Cutting trees and shooting opossums – a green budget, New Zealand style
Peter Bale writes stimulus legislation is all about boots on the ground and dead vermin.
By Peter Bale
(About the author: Peter Bale is a London-based journalist currently working under coronavirus lockdown in his native New Zealand. He’s worked for Reuters, the Financial Times, The Times, CNN, Microsoft and the Center for Public Integrity, among others.)
AUCKLAND, NEW ZEALAND (Callaway Climate Insights) — New Zealand, where a world-leading “hard and early” lockdown has strangled Covid-19 and ended community transmission, aims to offset the economic damage of the pandemic with investment in green projects to promote employment and infrastructure.
However, it’s still a struggle to get green policies implemented in a coalition government where the Labour Party of Prime Minister Jacinda Ardern operates in an often uncomfortable alliance with the Green Party and a nationalist group, New Zealand First.
Elections this September — and Ardern’s personal popularity and perceived confidence in handling Covid-19 — may open the chance for Labour to govern alone, but New Zealand First may again emerge as kingmaker and the strangler of environmental policies.
NZ First leader Winston Peters, a gritty sort of Grinch who blocks policy initiatives with a destructive glee, regards himself as a “handbrake” on what he suggests would otherwise be the runaway car of Labour Party spending pledges and “woke” socialism. Astoundingly, Peters — who is studiously undiplomatic — is also foreign minister.
This month, NZ First halted a flagship government policy to build a light rail network in the commercial capital, Auckland, where 1.7 million people live in a weird sort of South Pacific/LA-type love affair with the car and put up with a comical level of congestion and pollution.
Boots on the ground
The Green Party, meanwhile, can point to some actual achievements that benefit other humans. Its influence was evident in a so-called “green jobs” budget launched last month with a shift in government spending toward environmental protection and remediation.
It came on top of a major Covid-19 relief package including wage subsidies and direct support for various hard-hit industries, notably Air New Zealand and the rest of the tourism sector — and more bizarrely, the horse-racing industry. Of course, it was entirely coincidental in this close-knit country of five million that NZ First had a slush fund from the racing industry.
There’s an appealing fresh-air-and-mud feel to many of the measures in the NZ$1.1 billion (US$708 million) green investments announced in the annual budget of government spending. Not here empty promises to cut emissions: This is all about boots on the ground and dead vermin.
To understand just how real this package is, it’s worth remembering that animals considered cute elsewhere — and even endangered in some of their native habitats — are loathed here with a fiery passion that is taught from the earliest years at school. It’s considered a patriotic duty to join a local Landcare group and trap stoats and opossums and club them to death in suburban and rural parks if the traps haven’t done their deadly work.
Seals were the only native mammal that were ashore before the arrival of Maori with dogs from far Polynesia.
Natural born killers
Don’t even start New Zealanders on the legacy of European settlers who brought opossums, wallabies (a sort of short kangaroo), stoats, cats and all manner of murderous mammals. We want to kill them all before they kill our beloved birds.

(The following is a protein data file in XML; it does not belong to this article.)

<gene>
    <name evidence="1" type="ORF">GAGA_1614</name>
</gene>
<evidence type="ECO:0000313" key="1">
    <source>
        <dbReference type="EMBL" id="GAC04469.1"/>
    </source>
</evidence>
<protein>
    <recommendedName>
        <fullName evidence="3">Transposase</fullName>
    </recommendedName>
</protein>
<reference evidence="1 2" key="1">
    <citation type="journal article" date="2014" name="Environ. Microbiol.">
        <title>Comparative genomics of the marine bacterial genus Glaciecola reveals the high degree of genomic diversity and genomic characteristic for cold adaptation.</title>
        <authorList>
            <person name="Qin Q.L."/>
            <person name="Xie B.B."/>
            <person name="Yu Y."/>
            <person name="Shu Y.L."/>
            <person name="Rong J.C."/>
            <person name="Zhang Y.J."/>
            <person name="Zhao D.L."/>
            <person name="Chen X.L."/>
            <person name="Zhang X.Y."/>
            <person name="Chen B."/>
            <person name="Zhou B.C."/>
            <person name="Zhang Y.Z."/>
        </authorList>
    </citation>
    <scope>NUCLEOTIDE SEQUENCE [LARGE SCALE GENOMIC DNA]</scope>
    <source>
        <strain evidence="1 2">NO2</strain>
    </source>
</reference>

And kill our birds they have. With no natural predators, many New Zealand birds evolved as slow-moving, avuncular and often ground-dwelling avians that were easy quarry, leading to epic extinctions and near-extinctions, jeopardizing even the national kiwi bird.
So, the Covid-19 green budget is investing directly in getting to grips with those rotters and other introduced species despoiling what foreigners often wrongly see as a pristine landscape which in fact is gashed, eroded and stripped for farming across vast swathes, leaving islands of gorgeous native forest which resonates with bird call.
In the budget there’s:
NZ$433 million (US$277 million) to fund 4,000 jobs over five years to restore rivers and estuaries
NZ$200 million ($128 million) in a “Jobs for Nature” fund to improve access to and the quality of recreational facilities on public conservation land
NZ$147.5 million ($94 million) for pest control and eradication, under the “Predator Free New Zealand” concept which is an ambition to rid the country of introduced predators by 2050.
NZ$100 million ($64 million) to get rid of introduced pine trees which spread from commercial forests by wind into private land and tracts of native species New Zealanders call “bush”.
NZ$27.5 million ($17.6 million) to get rid of growing populations of adorable-but-deadly-to-native-bush wallaby populations. (A colonial-era governor, Sir George Grey, introduced them to his private island north of Auckland when he wasn’t launching war against Maori.)
Hard yards on carbon
All this may seem relatively small next to the Ardern government’s world-leading commitment to net Zero Carbon by 2050 — a hard call in a country dependent on livestock for much of its farm output and whose people (like those Aucklanders) are in love with their cars, particularly SUVs and pickup trucks. (Sound familiar?)
However, New Zealanders are deadly serious about bringing death to opossums, stoats, wallabies. The country is a world leader in dealing death to unwanted mammals. Helicopters drop vast quantities of poisoned carrots and other bait and trails are lined with traps. So successful has the country become at eliminating vermin from some of its outlying islands that it has become a significant export industry in eradication expertise.
There’s money in them thar varmints.